Let $X$ and $Y$ be normed spaces and $X$ compact. If $T: X\to Y$ is a bijective closed linear operator, show that $T^{-1}$ is bounded.

I don't know where to start here. Any help would be appreciated.

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    $\begingroup$ A normed space is never compact. What do you mean by $X$ compact? $\endgroup$ – DisintegratingByParts Dec 10 '14 at 6:09
  • $\begingroup$ $X$ is compact w.r.t the metric induced by the norm @TrialAndError $\endgroup$ – Learnmore Mar 3 '17 at 6:38
  • $\begingroup$ Then $X=\{0\}$. $\endgroup$ – DisintegratingByParts Mar 3 '17 at 11:20
  • $\begingroup$ Kreyszig gives this problem in Page 296 where he refers to $X$ as compact $\endgroup$ – Learnmore Mar 3 '17 at 11:23
  • $\begingroup$ @learnmore : If $X$ is compact and $x \in X$ with $x\ne 0$, then $\{ x,2x,3x,4x,\cdots \}$ must have a convergent subsequence, which leads to a contradiction. $\endgroup$ – DisintegratingByParts Mar 3 '17 at 11:24

To show that $T^{-1}$ is bounded it is enough to show that $T^{-1}$ is continuous.

Now $T^{-1}:Y\to X$

Select a closed set $C\subseteq X$ then since $C$ is closed hence it is compact .

Since $T$ is a closed linear operator so image of a compact set under $T$ is closed.

Hence $(T^{-1})^{-1}(C)=T(C)$ is closed .

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    $\begingroup$ 1. The only compact normed space is the null space, so the question makes no sense. 2. By definition, a closed linear operator has closed graph, it does not necessarily send compact sets to closed sets. For example, if $T$ is unbounded, there is a null sequence that is sent to an unbounded sequence. $\endgroup$ – user160629 Mar 3 '17 at 7:09
  • $\begingroup$ Well, yes, I do :) 1. I pointed out that there are no interesting compact normed spaces: if a normed space is non-zero, it contains $\mathbb{R}$ as a closed subspace, hence is non-compact. 2. I argued that closed operators don't necessarily send compact sets to compact sets, hence your penultimate sentence is iffy. I believe that you confuse the notion of a closed operator with that of a closed map. $\endgroup$ – user160629 Mar 3 '17 at 9:52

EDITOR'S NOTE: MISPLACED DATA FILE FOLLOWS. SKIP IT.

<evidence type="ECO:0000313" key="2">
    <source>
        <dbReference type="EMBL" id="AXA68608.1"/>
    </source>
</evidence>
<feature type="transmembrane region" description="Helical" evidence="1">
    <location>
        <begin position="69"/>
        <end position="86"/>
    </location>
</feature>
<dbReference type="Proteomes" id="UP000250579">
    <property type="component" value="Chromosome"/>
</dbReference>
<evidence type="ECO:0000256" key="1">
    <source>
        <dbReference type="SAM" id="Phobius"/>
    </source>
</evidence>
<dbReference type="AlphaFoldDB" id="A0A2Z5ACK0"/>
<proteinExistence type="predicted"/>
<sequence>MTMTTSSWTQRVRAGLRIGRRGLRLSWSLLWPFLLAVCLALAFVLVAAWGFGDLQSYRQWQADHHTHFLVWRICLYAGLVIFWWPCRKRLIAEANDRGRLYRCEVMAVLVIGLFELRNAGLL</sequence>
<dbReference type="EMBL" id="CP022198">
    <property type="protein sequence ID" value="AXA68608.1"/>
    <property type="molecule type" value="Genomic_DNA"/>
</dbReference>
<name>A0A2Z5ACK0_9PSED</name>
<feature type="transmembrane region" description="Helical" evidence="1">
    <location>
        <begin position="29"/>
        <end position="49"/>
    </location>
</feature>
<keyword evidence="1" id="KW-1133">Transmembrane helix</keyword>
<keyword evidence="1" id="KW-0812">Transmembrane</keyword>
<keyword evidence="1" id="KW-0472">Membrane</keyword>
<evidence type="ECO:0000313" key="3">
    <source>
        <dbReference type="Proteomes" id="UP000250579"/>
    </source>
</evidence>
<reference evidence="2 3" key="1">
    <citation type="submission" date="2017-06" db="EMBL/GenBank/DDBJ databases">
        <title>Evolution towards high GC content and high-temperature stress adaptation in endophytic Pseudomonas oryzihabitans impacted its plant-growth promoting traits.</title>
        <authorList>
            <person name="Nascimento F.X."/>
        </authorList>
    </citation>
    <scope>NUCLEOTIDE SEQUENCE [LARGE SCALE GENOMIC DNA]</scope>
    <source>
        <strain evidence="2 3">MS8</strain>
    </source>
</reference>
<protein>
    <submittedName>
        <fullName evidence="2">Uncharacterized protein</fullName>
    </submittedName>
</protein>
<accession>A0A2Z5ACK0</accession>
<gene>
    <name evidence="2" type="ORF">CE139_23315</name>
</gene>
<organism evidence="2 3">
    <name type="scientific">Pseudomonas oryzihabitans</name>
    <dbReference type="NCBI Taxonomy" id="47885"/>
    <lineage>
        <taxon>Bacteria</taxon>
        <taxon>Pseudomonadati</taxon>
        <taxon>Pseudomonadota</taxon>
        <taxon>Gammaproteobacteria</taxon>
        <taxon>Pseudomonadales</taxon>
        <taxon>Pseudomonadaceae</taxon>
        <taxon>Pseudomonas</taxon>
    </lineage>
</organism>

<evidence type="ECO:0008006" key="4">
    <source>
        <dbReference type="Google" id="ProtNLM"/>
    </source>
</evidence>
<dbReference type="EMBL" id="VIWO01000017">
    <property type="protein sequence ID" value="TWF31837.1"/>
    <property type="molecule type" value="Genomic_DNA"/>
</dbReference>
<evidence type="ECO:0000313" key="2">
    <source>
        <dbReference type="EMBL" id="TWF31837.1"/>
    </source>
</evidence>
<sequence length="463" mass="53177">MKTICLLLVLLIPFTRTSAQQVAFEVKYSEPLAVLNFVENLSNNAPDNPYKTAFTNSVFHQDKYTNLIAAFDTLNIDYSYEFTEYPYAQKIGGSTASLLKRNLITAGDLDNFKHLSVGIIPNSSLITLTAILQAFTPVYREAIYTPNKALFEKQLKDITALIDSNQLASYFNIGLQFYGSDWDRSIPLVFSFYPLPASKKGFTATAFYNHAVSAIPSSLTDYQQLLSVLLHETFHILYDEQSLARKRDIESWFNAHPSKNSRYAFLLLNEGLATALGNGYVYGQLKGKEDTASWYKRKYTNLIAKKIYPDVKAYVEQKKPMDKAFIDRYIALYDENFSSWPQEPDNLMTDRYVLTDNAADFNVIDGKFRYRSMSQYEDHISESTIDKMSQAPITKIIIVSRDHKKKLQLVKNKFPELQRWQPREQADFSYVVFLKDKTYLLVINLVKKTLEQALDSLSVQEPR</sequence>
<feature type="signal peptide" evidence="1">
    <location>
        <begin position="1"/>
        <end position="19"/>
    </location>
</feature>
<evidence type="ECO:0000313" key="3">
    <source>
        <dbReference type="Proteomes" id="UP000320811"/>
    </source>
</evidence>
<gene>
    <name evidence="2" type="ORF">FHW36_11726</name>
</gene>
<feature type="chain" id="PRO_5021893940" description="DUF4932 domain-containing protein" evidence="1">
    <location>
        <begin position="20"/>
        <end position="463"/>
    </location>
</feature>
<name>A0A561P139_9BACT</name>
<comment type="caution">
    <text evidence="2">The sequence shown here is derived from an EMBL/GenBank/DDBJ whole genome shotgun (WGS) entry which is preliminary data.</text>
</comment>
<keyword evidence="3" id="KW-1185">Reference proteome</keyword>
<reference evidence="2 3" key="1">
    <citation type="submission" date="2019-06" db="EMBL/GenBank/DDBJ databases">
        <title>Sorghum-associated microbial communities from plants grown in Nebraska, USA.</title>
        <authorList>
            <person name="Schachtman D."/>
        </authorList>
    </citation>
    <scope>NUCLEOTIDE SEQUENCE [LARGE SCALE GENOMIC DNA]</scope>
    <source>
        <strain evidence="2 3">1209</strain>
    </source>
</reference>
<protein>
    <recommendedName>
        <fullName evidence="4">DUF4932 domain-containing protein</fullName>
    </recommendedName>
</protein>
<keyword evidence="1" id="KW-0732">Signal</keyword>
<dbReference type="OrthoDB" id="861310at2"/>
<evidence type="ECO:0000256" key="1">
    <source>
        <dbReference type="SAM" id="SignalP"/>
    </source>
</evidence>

• $\begingroup$ I never said closed operators take compact sets to compact sets ;A set is compact w.r.t the metric induced by the norm $\endgroup$ – Learnmore Mar 3 '17 at 11:19
  • $\begingroup$ It's useless to argue here.In case you want to learn refer to Kreyszig Page 296 $\endgroup$ – Learnmore Mar 3 '17 at 11:20
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    $\begingroup$ So your point is that this is a verbatim exercise from a book. Fine, fair enough. Then the solution is simple. Since $X$ is a compact normed space, $X = 0$ and since $T$ is bijective, $Y = 0$. Done, and no need to use that $T$ is closed, so I still think the exercise makes no sense. There's no need to argue (as you claim) that closed operators map compact sets to closed sets (and I still don't think that's true). $\endgroup$ – user160629 Mar 3 '17 at 11:44

Select a compact set $C \subset X$ (which is closed and bounded). Therefore the preimage of $T^{-1}$ is also compact because $(T^{-1})^{-1}(C) = T(C) \subset Y$. Why? Because the preimage of $T$, $T^{-1}T(C) = C$ since $T$ is bijective, so the set $(T^{-1})^{-1}(C)$ is also compact (which is closed and bounded) meaning $T^{-1}$ is continuous, so $T^{-1}$ must be bounded.

I think there is a better argument where you can use the definition of being a closed linear operator, get continuity out of that, and then apply compactness to this.


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